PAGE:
* During the fourth week in October, join a road-side rally in front of schools to celebrate Make a Difference for Animals Week. In 2013, 24 schools, clubs, and organizations held signs and waved to support animals.

* On October 25, 8 am to noon at Kalaheo High School, join students, parents, alumni, and community members to clean up and beautify the campus.

* On October 25, 9 am to noon at Hakipu’u Stream in Kaneohe, join Hui o Ko’laupoko for a community workday. There is an easy 15-minute hike into the valley; there are no restrooms at the work site. Please RSVP and ask for meeting location.

* On Saturday, October 25, 8:30 am to 12:30 pm at Kapolei High School, join E Ola Pono Ma Kapolei for a community work day.

* On Saturday, October 25, 10 am to 1 pm at the Kaka’ako Waterfront Park in Honolulu, join Hunger Free Kaka’ako and feed the homeless families.

* On Saturday, October 25, at the Assistance League Hawaii Thrift Shop in Honolulu, donate a new book to their Children’s Book Drive and help promote literacy in Hawaii.

On the Big Island:

* On Saturday, October 25, 8:30 to 11:30 am at the Waimea Parker Ranch Old Cattle Pen YMCA Park and Rotary Pavilion in Kamuela, help to cleanup and beautify the grounds and re-start the youth soccer field.

On Maui:

* On Saturday, October 25, 8:30 am to noon at Waikapu Cemetary, join the West Maui Mountains Watershed and Malama Maui Nui to clean the cemetery, clear away the brush, and haul away rubbish. Please RSVP to volunteer@cwdhawaii.org or outreach@westmauiwatershed.org.

On Kauai:

* On Saturday, October 25, 7:30 am to noon at the Main Pavilion at Lydgate Park in Lihue, join the Friends of Kamalani and Lydgate Park to clean up the park. On this workday, please bring a water bottle, work gloves, sun protection, and shoes.

* On Saturday, October 25, 8 am to 12:30 pm at the Kauai Humane Society in Lihue, help fill the Gomez Galley’s Pet Food Bank.

If you’re looking for year-round volunteer opportunities, the Aloha United Way’s “Get Connected Hawaii” website lets you find something that matches your interests.

If there are no opportunities nearby that match your interests, you can become an ambassador for your passion. You can reach out to community organizations or schools with your idea, or plan your own neighborhood event. There is a helpful “Make a Difference Day Youth Toolkit” to help everyone find their passion and make a difference in their community.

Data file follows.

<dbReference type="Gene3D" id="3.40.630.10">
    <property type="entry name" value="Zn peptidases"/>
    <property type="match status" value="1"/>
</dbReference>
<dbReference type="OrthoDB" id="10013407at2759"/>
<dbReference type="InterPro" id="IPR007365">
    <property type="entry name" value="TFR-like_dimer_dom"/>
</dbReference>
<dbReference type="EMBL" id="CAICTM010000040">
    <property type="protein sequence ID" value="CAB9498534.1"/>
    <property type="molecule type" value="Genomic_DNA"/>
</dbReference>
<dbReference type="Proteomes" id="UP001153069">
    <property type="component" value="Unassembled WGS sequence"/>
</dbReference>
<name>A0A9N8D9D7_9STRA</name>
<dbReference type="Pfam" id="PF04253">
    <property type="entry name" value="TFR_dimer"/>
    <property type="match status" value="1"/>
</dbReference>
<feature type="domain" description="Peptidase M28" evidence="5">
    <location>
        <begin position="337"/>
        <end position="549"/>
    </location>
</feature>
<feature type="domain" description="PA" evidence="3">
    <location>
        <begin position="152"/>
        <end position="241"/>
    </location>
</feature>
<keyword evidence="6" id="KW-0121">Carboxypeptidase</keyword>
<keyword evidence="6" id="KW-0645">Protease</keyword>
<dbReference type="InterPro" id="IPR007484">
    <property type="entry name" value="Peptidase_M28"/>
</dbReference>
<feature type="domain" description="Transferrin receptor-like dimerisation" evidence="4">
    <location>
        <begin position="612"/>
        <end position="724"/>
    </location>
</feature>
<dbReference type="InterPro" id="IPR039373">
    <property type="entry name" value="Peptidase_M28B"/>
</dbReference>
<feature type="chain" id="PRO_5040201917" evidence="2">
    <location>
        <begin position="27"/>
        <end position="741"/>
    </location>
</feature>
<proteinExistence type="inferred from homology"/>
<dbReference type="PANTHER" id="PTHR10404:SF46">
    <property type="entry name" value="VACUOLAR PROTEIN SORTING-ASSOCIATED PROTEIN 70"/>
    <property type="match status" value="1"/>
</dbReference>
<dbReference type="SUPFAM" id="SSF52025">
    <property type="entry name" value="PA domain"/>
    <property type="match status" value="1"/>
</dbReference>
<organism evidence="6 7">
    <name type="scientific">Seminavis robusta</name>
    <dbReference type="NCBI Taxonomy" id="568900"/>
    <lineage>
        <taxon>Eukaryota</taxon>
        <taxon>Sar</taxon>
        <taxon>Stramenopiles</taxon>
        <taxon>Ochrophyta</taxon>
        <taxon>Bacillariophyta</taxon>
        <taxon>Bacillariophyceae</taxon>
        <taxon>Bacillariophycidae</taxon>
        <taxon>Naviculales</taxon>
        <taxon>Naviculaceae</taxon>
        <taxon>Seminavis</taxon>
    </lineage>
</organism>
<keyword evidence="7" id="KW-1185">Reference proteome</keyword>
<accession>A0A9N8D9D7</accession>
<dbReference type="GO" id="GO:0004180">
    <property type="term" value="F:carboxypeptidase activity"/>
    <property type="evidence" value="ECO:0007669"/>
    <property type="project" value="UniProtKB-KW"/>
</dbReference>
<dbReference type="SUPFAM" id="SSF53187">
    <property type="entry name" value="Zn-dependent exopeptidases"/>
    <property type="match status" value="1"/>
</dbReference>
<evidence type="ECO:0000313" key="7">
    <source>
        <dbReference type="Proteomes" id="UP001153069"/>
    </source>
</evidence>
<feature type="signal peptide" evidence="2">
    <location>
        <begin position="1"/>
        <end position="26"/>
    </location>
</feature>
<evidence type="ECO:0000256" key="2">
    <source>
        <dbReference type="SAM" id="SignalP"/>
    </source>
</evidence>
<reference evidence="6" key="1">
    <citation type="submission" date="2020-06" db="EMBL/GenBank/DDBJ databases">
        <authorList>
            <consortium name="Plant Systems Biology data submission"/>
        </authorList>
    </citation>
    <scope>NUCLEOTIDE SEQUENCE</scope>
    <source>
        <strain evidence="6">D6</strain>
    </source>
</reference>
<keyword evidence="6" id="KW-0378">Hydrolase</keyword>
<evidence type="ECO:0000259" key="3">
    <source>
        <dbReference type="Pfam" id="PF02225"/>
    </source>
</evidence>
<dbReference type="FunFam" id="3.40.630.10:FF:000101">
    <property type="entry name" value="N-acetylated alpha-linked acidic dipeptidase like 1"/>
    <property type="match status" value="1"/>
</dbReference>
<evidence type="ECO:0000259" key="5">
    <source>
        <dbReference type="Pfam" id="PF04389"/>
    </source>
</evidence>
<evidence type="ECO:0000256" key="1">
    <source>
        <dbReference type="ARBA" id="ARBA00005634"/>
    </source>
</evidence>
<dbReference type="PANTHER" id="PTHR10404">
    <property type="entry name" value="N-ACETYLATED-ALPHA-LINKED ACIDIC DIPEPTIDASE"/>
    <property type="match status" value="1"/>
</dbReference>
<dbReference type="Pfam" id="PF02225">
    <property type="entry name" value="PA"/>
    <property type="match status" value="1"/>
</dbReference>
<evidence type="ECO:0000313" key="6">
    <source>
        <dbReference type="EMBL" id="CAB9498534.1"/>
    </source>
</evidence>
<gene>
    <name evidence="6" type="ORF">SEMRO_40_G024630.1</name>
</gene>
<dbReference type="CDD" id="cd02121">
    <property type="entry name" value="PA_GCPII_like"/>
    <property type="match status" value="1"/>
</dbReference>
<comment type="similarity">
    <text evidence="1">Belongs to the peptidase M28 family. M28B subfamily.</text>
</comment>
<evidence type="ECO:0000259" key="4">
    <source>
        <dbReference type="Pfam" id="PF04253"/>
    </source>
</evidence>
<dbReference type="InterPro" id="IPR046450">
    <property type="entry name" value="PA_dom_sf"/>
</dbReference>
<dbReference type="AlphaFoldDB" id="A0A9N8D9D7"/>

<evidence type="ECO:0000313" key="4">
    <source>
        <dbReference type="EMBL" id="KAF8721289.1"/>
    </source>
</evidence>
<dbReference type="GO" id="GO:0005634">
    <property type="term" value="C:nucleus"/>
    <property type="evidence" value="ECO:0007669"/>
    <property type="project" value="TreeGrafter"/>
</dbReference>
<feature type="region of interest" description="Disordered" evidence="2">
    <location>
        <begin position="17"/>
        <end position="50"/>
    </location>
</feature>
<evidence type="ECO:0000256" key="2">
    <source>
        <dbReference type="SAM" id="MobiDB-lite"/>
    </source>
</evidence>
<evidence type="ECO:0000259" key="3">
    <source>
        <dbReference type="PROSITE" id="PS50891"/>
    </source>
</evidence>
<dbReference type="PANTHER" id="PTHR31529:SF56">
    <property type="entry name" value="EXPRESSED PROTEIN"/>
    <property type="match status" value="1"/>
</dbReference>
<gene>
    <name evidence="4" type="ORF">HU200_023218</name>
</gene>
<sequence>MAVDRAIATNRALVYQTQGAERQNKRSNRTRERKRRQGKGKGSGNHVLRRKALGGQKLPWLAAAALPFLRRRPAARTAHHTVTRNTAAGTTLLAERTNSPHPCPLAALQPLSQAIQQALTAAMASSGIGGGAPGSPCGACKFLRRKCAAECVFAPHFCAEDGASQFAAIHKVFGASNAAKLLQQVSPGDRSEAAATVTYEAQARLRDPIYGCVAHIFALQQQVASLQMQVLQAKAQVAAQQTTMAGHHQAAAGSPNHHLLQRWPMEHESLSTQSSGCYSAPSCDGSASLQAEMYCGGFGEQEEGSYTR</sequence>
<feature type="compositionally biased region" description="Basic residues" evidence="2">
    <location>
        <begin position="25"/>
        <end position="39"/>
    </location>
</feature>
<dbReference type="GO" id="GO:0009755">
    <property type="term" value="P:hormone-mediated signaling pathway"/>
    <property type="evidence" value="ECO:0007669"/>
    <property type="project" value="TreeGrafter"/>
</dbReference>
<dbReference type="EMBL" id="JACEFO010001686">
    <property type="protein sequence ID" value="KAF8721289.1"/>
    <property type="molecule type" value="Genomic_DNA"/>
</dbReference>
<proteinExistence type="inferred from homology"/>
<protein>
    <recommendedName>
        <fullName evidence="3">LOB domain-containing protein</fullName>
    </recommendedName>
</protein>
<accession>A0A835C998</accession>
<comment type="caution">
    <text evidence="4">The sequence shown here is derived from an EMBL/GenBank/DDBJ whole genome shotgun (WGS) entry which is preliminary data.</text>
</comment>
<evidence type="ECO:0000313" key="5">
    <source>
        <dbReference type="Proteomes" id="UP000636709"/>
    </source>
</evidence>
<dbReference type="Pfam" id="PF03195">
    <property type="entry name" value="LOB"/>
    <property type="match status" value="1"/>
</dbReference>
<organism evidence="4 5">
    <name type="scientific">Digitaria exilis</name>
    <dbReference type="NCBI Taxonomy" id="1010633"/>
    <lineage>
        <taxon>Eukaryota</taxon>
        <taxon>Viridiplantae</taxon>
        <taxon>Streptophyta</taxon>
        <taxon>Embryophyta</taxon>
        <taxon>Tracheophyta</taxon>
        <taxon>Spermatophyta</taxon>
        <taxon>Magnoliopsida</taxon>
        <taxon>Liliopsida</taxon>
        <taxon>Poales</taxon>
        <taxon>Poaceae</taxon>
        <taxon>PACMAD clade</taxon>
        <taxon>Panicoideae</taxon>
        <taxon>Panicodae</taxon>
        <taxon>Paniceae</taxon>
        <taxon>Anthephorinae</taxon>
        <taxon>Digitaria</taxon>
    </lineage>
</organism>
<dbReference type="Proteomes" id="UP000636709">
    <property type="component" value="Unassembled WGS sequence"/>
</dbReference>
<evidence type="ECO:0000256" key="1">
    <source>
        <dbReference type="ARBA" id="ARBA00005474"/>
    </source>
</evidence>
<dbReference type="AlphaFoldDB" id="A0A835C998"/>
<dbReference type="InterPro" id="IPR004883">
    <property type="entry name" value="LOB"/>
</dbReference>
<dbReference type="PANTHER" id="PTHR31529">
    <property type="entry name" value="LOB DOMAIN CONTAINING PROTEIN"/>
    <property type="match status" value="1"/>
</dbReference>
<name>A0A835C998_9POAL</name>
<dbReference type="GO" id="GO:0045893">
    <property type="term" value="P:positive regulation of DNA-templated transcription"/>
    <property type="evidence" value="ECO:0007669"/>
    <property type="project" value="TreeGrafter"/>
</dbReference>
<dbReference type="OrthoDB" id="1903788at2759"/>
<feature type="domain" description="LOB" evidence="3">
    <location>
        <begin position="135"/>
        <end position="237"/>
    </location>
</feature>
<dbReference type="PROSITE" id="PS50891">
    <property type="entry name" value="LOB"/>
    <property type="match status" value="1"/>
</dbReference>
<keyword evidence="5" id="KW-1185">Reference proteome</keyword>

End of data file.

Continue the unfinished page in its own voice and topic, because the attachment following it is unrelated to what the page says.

How will you make a difference today?

What pets are really thinking

October 14, 2014

Pets' Thoughts

“My goal in life is to be as good of a person my dog already thinks I am.” (Author Unknown)

October is for the dogs. This month, the American Humane Society is celebrating Adopt-a-Dog Month and the ASPCA is promoting Adopt a Shelter Dog Month.

In Hawaii, the Hawaiian Humane Society is celebrating Love a Dog Month and Make a Difference for Animals Week. On Oahu alone, there are over 300 animals being sheltered at the Humane Society on any given day and they need loving homes. Remember to choose the dog – or pet – that’s right for you, your lifestyle, and your budget.

On behalf of dogs and all our pets, I’d like to share some humorous glimpses into their thoughts…

Rules of being a DOG:
* If it smells good, I’ll stare at you with sad puppy eyes.
* If it falls on the floor, I’ll eat it.
* If the car window is open, I’ll stick my head out.
* If the door is open, I’ll run for it.
* If there’s a stranger, I’ll bark, bark, bark.

Decrees for people who belong to CATS:
1. When I stare at you, you must blink.
2. When I am hungry, you must feed me.
3. When I am sleeping, you must go away.
4. When I ignore you, you must beg for my attention.
5. When I want it, you must give it to me.

What BUNNIES dream:
* I may look cute, but I have the heart of a warrior!
* I may look cuddly, but I want to rule the world.

What BIRDS are really thinking:
* I can fly!
* I know you think my feathers are beautiful.
* I’m as free as a bird! Wait…

What FISH wish they could tell us:
* My tank is too small.
* Stop shining a light in my eyes when I am sleeping.
* Keep the cat away from me!

The secret MICE don’t want you to know:
* We are running complex experiments on you.

Do you have a pet now – or want to adopt one? How are pets a part of your family?

 

Clipart from MyCuteGraphics.com

Journey into Star Wars Reads Day

October 7, 2014

Star Wars Reads Day 2014

The Force will once again come to Hawaii libraries and bookstores. The third annual Star Wars Reads Day, a celebration of reading and Star Wars, will be celebrated on October 11, 2014.